The value of longevity

In light of Bob Dylan's 80th birthday, Mark Stephens reflects on the classic singer-songwriter, and on why art is indispensable.

This week Bob Dylan turned 80. Yes, the Sixties really were that long ago.

The legendary crooner Tony Bennett once said, “Fame comes and goes. Longevity is the thing to aim for.”

Over six decades, Dylan has taken the long journey. He cranked out eight albums between the ages of 21 and 26. In the mid-60s he swapped his acoustic for an electric, and was branded “Judas” for his troubles. And who could forget his 1998 performance at the Grammys, where one of his backup dancers seized their moment in the spotlight by flailing like a robot with the words “Soy Bomb” scrawled across their shirtless torso. Dylan played on unperturbed. Like Bennett said, there’s fame, and then there’s longevity.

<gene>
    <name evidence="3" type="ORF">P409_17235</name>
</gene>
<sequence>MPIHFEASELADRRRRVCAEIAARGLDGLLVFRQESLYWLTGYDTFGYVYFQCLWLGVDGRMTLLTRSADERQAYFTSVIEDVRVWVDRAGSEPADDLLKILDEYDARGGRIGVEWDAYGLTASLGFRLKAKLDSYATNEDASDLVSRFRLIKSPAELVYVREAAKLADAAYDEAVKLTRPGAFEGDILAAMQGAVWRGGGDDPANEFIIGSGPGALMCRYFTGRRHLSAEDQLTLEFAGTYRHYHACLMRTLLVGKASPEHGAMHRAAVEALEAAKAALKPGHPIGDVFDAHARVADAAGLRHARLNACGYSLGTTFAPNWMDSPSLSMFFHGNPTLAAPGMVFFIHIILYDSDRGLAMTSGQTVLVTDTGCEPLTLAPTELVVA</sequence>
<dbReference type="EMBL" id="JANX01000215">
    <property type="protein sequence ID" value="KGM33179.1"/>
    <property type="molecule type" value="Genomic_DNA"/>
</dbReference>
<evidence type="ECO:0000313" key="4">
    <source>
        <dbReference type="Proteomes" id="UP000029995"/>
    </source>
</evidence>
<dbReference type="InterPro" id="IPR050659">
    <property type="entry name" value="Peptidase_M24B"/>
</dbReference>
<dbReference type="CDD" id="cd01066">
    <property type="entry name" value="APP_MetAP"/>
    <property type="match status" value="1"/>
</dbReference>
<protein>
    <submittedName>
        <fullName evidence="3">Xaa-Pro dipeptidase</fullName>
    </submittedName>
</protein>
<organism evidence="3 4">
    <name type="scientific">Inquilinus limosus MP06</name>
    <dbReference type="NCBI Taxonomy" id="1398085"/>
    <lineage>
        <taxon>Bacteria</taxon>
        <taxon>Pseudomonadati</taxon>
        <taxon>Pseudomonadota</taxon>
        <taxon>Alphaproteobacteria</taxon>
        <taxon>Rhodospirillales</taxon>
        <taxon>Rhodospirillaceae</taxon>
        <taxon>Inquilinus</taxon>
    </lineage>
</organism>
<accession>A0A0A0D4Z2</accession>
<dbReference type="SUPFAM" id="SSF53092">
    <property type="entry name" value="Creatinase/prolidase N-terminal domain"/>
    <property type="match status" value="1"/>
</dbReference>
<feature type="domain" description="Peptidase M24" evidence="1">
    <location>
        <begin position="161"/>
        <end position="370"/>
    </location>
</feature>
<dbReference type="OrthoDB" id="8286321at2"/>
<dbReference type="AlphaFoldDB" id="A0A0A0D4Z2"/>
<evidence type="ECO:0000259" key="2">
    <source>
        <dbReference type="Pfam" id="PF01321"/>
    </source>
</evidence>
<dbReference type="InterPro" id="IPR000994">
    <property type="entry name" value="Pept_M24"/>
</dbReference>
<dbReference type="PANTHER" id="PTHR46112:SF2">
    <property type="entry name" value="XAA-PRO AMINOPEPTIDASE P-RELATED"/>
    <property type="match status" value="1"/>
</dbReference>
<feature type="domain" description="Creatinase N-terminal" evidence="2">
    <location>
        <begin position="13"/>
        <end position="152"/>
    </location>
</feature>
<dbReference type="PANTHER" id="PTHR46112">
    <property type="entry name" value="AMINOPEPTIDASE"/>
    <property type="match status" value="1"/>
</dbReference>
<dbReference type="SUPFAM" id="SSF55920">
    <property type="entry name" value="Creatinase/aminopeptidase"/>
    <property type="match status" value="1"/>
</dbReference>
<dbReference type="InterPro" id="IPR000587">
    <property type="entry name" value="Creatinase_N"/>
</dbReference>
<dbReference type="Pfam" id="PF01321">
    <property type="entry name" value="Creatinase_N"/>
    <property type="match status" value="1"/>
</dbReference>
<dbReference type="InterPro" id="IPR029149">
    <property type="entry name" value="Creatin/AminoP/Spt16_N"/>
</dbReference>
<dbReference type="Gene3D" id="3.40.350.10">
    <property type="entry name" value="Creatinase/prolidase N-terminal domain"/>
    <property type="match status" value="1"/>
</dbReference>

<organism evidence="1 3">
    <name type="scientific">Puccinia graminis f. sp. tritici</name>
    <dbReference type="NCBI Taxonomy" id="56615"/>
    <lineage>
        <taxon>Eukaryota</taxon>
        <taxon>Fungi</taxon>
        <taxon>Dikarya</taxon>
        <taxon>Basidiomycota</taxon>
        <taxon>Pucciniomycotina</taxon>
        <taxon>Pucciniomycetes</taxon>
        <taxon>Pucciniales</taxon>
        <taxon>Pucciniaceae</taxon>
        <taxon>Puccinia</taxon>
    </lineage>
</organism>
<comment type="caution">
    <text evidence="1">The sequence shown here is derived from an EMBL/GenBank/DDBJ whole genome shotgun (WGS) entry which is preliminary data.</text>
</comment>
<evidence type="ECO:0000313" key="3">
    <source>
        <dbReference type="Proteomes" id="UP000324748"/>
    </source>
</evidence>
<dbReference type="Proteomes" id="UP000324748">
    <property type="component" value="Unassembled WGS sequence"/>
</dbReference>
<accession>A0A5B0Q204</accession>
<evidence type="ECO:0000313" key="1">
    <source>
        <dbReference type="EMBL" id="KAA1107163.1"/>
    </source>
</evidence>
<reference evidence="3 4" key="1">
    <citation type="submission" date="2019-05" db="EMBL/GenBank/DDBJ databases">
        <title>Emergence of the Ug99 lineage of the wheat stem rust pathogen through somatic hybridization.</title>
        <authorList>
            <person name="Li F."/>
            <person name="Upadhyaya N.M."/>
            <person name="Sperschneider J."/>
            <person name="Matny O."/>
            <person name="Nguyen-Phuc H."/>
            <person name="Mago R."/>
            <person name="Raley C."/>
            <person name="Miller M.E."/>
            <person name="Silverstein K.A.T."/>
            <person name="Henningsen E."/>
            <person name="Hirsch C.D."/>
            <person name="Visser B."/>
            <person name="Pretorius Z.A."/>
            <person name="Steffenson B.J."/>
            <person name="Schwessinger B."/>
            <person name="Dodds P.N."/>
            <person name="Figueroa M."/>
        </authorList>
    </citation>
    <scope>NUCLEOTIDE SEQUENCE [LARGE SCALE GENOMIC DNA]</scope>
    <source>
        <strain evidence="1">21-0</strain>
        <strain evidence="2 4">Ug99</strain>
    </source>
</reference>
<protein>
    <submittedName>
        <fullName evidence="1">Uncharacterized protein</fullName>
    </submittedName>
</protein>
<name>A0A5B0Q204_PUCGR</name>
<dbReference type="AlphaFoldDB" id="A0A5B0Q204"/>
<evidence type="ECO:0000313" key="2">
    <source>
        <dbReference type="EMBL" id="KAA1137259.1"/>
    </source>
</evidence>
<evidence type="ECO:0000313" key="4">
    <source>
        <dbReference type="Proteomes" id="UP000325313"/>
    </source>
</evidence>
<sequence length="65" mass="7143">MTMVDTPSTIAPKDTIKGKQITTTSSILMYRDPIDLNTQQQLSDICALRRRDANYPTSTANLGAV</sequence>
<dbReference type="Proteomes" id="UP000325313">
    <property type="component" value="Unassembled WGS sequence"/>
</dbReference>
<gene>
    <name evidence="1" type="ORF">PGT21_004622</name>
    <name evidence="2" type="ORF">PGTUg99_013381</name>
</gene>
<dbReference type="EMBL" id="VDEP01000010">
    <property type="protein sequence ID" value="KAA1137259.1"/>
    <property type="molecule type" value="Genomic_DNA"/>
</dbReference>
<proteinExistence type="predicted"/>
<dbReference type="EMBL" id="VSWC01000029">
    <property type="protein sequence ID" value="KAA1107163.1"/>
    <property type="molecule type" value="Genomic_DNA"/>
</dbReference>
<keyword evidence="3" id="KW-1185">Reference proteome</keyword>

Dylan’s voice is an acquired taste. By no means is all of his music wonderful. As Edward Docx recently wrote in The Guardian, sometimes Dylan is so bad that “an hour of pocket dialled voicemail would make for less painful listening”.

But his lyricism is beyond compare. From his early protest songs like “Blowin’ in the Wind”, the theological insight of “Gotta Serve Somebody”, or the post-apocalyptic vibes of “Ring Them Bells”, Dylan is as much a poet as a songwriter. Little wonder that in 2016 he won the Nobel Prize in Literature.

The practice of art is often seen as non-essential. But whenever people speak like that, I’m reminded of something the painter Makoto Fujimura said: “Artistic expressions are signposts declaring what it is to be fully human. Art is ultimately not ‘useful’. It serves no practical function. This is why it is indispensable, especially in the modern age.” Happy Birthday, Bob. Keep playing the long game.